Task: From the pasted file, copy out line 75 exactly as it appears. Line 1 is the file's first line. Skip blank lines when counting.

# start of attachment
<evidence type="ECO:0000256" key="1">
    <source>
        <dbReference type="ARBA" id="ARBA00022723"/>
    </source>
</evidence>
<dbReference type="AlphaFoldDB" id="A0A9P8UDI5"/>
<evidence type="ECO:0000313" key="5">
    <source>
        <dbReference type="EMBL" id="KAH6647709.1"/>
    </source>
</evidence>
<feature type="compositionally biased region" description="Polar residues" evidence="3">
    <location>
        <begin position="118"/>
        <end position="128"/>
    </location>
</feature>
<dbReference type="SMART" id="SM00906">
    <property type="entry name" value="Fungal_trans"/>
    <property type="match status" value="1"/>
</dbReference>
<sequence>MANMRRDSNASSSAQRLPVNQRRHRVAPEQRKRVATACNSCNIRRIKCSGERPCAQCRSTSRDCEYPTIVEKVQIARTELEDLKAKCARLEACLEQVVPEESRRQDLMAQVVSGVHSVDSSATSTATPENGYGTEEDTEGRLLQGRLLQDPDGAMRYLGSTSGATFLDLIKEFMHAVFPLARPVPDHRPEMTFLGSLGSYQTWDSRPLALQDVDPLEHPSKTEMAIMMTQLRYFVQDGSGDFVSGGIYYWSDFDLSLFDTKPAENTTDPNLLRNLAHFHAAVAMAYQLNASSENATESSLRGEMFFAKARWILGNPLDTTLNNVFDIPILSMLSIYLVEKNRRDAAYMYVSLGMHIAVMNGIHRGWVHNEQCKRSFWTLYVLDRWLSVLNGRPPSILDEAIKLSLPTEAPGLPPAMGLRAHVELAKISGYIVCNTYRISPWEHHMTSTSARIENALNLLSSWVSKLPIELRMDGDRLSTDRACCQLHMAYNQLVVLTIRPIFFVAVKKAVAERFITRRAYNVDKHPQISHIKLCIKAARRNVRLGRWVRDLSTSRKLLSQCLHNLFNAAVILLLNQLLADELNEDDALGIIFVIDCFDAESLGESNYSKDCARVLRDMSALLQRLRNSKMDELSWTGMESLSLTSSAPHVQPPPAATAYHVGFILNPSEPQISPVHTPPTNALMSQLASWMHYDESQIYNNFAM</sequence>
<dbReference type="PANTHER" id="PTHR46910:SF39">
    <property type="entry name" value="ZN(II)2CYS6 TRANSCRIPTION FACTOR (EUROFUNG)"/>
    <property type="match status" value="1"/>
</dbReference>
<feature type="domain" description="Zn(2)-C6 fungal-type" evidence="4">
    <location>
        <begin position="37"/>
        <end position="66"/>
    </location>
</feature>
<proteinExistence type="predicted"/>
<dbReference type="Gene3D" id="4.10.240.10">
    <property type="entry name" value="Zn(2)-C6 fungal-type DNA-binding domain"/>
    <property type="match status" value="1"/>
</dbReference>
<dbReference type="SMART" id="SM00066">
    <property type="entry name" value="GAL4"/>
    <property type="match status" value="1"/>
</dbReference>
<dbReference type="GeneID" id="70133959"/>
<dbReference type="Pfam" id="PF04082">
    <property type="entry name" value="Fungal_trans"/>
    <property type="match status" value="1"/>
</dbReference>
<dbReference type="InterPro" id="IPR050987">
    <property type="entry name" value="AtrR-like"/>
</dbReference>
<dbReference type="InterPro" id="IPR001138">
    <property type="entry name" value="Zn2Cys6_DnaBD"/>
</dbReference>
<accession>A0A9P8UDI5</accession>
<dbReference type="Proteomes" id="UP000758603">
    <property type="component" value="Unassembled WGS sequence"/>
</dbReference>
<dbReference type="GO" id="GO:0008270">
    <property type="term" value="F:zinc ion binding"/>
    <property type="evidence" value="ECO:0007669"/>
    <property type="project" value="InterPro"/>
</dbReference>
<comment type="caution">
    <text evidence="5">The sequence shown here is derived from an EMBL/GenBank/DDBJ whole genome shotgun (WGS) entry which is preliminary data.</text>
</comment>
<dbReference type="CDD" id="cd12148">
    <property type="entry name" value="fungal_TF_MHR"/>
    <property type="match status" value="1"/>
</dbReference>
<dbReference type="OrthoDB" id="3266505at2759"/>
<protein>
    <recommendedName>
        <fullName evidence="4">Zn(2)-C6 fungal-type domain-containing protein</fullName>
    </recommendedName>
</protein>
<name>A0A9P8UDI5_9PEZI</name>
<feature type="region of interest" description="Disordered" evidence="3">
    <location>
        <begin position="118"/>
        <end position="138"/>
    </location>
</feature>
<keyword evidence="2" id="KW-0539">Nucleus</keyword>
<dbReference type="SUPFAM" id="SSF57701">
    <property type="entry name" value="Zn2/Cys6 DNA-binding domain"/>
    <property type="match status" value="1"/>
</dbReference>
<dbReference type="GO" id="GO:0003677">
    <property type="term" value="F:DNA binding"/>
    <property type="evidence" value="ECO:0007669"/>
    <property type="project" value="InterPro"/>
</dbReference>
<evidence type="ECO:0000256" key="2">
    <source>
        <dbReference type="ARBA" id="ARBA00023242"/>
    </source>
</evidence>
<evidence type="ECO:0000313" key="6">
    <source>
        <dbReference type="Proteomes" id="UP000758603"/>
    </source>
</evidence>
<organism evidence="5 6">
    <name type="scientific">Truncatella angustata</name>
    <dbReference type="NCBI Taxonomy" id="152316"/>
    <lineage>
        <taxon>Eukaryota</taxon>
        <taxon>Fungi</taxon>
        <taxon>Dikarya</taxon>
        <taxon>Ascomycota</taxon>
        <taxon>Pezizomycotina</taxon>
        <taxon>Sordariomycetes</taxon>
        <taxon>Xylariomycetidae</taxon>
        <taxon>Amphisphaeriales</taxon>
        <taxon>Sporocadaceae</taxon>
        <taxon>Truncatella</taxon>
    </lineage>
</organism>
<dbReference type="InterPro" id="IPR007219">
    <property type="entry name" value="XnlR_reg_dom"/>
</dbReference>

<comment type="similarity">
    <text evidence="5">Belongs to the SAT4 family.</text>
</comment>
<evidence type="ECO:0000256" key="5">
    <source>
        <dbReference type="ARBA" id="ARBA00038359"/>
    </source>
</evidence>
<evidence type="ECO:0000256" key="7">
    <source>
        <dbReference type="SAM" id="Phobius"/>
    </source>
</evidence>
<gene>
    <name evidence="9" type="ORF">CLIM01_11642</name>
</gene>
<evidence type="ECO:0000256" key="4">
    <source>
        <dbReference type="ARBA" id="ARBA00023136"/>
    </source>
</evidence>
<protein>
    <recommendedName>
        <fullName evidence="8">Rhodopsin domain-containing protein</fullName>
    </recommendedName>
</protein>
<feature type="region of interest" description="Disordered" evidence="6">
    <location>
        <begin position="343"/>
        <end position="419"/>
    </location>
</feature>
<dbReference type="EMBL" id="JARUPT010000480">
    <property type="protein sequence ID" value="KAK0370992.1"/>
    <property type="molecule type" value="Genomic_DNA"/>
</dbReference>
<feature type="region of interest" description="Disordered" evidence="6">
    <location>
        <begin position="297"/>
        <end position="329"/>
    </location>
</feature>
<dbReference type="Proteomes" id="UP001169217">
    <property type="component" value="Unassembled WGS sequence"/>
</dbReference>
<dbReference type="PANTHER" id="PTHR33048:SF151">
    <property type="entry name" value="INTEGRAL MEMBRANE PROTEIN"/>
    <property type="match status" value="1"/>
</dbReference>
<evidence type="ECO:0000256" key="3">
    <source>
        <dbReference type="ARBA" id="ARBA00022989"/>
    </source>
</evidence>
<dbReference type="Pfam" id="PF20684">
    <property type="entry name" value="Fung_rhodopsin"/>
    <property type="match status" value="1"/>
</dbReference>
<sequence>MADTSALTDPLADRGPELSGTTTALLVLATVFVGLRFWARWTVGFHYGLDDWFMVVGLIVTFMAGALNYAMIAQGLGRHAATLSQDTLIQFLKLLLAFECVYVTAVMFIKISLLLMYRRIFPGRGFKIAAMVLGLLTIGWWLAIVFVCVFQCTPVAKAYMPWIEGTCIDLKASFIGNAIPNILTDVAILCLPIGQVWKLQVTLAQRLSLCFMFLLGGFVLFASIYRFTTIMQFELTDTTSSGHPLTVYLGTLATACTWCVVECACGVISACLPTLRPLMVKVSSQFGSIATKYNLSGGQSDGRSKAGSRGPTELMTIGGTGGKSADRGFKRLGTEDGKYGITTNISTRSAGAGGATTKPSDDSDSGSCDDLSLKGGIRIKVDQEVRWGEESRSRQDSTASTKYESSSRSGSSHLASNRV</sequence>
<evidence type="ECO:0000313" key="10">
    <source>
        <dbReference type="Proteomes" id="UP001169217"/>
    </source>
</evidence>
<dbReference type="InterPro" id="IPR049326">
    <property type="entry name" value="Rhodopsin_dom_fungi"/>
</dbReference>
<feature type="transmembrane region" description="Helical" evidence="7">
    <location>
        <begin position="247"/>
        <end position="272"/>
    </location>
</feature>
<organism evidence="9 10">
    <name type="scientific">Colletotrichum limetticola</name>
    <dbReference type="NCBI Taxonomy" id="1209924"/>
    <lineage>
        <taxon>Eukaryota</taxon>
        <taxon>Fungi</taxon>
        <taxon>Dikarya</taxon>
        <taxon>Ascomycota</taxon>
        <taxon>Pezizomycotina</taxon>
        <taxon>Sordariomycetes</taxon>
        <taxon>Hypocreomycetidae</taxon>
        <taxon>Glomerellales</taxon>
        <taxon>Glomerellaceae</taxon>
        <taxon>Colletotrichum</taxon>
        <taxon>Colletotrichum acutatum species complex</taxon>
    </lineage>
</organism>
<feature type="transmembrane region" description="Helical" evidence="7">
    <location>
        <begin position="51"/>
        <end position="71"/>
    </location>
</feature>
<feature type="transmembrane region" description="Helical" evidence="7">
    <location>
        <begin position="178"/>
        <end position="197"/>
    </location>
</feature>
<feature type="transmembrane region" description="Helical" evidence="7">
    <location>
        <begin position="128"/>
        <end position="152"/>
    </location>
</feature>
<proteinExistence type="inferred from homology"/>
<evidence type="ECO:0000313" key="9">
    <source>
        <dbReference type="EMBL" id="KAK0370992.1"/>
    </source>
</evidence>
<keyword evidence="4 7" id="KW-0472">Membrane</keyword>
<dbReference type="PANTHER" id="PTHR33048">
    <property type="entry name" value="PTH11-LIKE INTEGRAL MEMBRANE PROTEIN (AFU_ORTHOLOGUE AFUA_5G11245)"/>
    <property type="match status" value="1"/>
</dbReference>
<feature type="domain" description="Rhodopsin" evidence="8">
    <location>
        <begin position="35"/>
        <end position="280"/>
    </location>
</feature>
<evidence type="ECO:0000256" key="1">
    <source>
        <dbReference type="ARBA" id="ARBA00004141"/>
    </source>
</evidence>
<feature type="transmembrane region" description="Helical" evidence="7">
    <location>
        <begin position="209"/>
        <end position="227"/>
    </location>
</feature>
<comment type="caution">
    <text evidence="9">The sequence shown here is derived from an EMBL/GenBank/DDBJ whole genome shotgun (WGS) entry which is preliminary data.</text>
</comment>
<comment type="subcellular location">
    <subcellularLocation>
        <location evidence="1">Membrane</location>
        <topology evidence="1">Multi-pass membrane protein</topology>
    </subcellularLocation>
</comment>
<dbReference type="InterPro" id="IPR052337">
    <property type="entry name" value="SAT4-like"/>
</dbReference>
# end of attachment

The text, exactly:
<name>A0A9P8UDI5_9PEZI</name>